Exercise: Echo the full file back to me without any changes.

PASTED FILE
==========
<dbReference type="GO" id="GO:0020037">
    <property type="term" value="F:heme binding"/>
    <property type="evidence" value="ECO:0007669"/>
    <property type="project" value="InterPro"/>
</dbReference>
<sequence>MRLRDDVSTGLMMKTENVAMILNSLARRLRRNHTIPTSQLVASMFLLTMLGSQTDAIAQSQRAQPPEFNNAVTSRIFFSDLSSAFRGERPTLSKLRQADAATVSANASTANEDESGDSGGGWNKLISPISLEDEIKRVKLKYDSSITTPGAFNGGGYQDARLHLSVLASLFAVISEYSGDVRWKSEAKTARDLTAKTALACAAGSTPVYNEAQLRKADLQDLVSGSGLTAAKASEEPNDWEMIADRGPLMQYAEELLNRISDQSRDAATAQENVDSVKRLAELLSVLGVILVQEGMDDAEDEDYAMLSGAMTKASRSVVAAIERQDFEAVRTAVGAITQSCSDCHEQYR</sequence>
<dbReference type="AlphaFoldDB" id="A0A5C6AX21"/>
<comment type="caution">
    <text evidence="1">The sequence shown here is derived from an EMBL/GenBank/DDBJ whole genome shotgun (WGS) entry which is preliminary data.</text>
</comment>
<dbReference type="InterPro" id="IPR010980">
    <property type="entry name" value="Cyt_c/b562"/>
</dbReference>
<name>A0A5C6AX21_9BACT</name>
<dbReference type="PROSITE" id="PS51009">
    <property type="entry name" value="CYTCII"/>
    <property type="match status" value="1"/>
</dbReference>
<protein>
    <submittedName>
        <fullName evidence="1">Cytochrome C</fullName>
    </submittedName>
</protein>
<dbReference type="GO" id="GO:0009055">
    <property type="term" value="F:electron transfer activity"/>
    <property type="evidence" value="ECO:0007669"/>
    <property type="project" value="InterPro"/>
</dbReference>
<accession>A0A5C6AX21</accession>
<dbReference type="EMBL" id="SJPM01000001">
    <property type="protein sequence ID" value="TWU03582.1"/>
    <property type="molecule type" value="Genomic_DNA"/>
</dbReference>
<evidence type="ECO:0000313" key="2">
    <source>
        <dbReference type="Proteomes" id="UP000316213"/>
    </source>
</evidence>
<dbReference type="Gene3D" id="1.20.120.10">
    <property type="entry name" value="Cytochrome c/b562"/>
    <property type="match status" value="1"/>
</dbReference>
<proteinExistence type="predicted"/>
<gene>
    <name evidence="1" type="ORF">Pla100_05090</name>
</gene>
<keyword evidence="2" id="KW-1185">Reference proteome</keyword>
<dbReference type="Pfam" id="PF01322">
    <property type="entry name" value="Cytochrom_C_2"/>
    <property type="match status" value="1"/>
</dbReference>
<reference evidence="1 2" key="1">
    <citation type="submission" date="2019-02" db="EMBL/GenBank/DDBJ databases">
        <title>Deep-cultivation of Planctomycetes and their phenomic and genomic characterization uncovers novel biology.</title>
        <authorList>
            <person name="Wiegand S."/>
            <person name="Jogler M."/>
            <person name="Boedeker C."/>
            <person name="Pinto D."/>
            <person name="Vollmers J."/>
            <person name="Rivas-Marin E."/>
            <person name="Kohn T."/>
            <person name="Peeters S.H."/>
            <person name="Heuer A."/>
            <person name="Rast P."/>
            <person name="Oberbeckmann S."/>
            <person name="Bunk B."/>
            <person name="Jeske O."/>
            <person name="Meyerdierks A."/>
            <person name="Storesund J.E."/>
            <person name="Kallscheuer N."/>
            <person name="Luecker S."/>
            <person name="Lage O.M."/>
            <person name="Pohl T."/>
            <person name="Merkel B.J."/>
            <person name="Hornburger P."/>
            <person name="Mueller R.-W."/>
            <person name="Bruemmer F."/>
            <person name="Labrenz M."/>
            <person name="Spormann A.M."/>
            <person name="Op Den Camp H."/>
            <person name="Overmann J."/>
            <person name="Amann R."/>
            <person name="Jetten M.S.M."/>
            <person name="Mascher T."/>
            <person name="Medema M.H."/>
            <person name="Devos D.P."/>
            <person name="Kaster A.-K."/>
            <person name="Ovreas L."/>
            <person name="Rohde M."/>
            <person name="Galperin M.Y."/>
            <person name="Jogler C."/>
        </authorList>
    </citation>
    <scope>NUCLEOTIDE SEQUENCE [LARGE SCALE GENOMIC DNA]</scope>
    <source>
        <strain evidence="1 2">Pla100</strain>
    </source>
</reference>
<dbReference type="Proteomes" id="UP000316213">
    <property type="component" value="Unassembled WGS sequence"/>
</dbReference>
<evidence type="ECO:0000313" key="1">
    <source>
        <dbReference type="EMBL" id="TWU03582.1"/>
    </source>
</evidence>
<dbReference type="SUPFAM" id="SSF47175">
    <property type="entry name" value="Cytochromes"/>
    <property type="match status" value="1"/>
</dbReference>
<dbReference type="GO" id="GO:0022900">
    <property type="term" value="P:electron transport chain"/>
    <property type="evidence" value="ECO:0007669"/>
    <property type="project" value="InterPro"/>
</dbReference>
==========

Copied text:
<dbReference type="GO" id="GO:0020037">
    <property type="term" value="F:heme binding"/>
    <property type="evidence" value="ECO:0007669"/>
    <property type="project" value="InterPro"/>
</dbReference>
<sequence>MRLRDDVSTGLMMKTENVAMILNSLARRLRRNHTIPTSQLVASMFLLTMLGSQTDAIAQSQRAQPPEFNNAVTSRIFFSDLSSAFRGERPTLSKLRQADAATVSANASTANEDESGDSGGGWNKLISPISLEDEIKRVKLKYDSSITTPGAFNGGGYQDARLHLSVLASLFAVISEYSGDVRWKSEAKTARDLTAKTALACAAGSTPVYNEAQLRKADLQDLVSGSGLTAAKASEEPNDWEMIADRGPLMQYAEELLNRISDQSRDAATAQENVDSVKRLAELLSVLGVILVQEGMDDAEDEDYAMLSGAMTKASRSVVAAIERQDFEAVRTAVGAITQSCSDCHEQYR</sequence>
<dbReference type="AlphaFoldDB" id="A0A5C6AX21"/>
<comment type="caution">
    <text evidence="1">The sequence shown here is derived from an EMBL/GenBank/DDBJ whole genome shotgun (WGS) entry which is preliminary data.</text>
</comment>
<dbReference type="InterPro" id="IPR010980">
    <property type="entry name" value="Cyt_c/b562"/>
</dbReference>
<name>A0A5C6AX21_9BACT</name>
<dbReference type="PROSITE" id="PS51009">
    <property type="entry name" value="CYTCII"/>
    <property type="match status" value="1"/>
</dbReference>
<protein>
    <submittedName>
        <fullName evidence="1">Cytochrome C</fullName>
    </submittedName>
</protein>
<dbReference type="GO" id="GO:0009055">
    <property type="term" value="F:electron transfer activity"/>
    <property type="evidence" value="ECO:0007669"/>
    <property type="project" value="InterPro"/>
</dbReference>
<accession>A0A5C6AX21</accession>
<dbReference type="EMBL" id="SJPM01000001">
    <property type="protein sequence ID" value="TWU03582.1"/>
    <property type="molecule type" value="Genomic_DNA"/>
</dbReference>
<evidence type="ECO:0000313" key="2">
    <source>
        <dbReference type="Proteomes" id="UP000316213"/>
    </source>
</evidence>
<dbReference type="Gene3D" id="1.20.120.10">
    <property type="entry name" value="Cytochrome c/b562"/>
    <property type="match status" value="1"/>
</dbReference>
<proteinExistence type="predicted"/>
<gene>
    <name evidence="1" type="ORF">Pla100_05090</name>
</gene>
<keyword evidence="2" id="KW-1185">Reference proteome</keyword>
<dbReference type="Pfam" id="PF01322">
    <property type="entry name" value="Cytochrom_C_2"/>
    <property type="match status" value="1"/>
</dbReference>
<reference evidence="1 2" key="1">
    <citation type="submission" date="2019-02" db="EMBL/GenBank/DDBJ databases">
        <title>Deep-cultivation of Planctomycetes and their phenomic and genomic characterization uncovers novel biology.</title>
        <authorList>
            <person name="Wiegand S."/>
            <person name="Jogler M."/>
            <person name="Boedeker C."/>
            <person name="Pinto D."/>
            <person name="Vollmers J."/>
            <person name="Rivas-Marin E."/>
            <person name="Kohn T."/>
            <person name="Peeters S.H."/>
            <person name="Heuer A."/>
            <person name="Rast P."/>
            <person name="Oberbeckmann S."/>
            <person name="Bunk B."/>
            <person name="Jeske O."/>
            <person name="Meyerdierks A."/>
            <person name="Storesund J.E."/>
            <person name="Kallscheuer N."/>
            <person name="Luecker S."/>
            <person name="Lage O.M."/>
            <person name="Pohl T."/>
            <person name="Merkel B.J."/>
            <person name="Hornburger P."/>
            <person name="Mueller R.-W."/>
            <person name="Bruemmer F."/>
            <person name="Labrenz M."/>
            <person name="Spormann A.M."/>
            <person name="Op Den Camp H."/>
            <person name="Overmann J."/>
            <person name="Amann R."/>
            <person name="Jetten M.S.M."/>
            <person name="Mascher T."/>
            <person name="Medema M.H."/>
            <person name="Devos D.P."/>
            <person name="Kaster A.-K."/>
            <person name="Ovreas L."/>
            <person name="Rohde M."/>
            <person name="Galperin M.Y."/>
            <person name="Jogler C."/>
        </authorList>
    </citation>
    <scope>NUCLEOTIDE SEQUENCE [LARGE SCALE GENOMIC DNA]</scope>
    <source>
        <strain evidence="1 2">Pla100</strain>
    </source>
</reference>
<dbReference type="Proteomes" id="UP000316213">
    <property type="component" value="Unassembled WGS sequence"/>
</dbReference>
<evidence type="ECO:0000313" key="1">
    <source>
        <dbReference type="EMBL" id="TWU03582.1"/>
    </source>
</evidence>
<dbReference type="SUPFAM" id="SSF47175">
    <property type="entry name" value="Cytochromes"/>
    <property type="match status" value="1"/>
</dbReference>
<dbReference type="GO" id="GO:0022900">
    <property type="term" value="P:electron transport chain"/>
    <property type="evidence" value="ECO:0007669"/>
    <property type="project" value="InterPro"/>
</dbReference>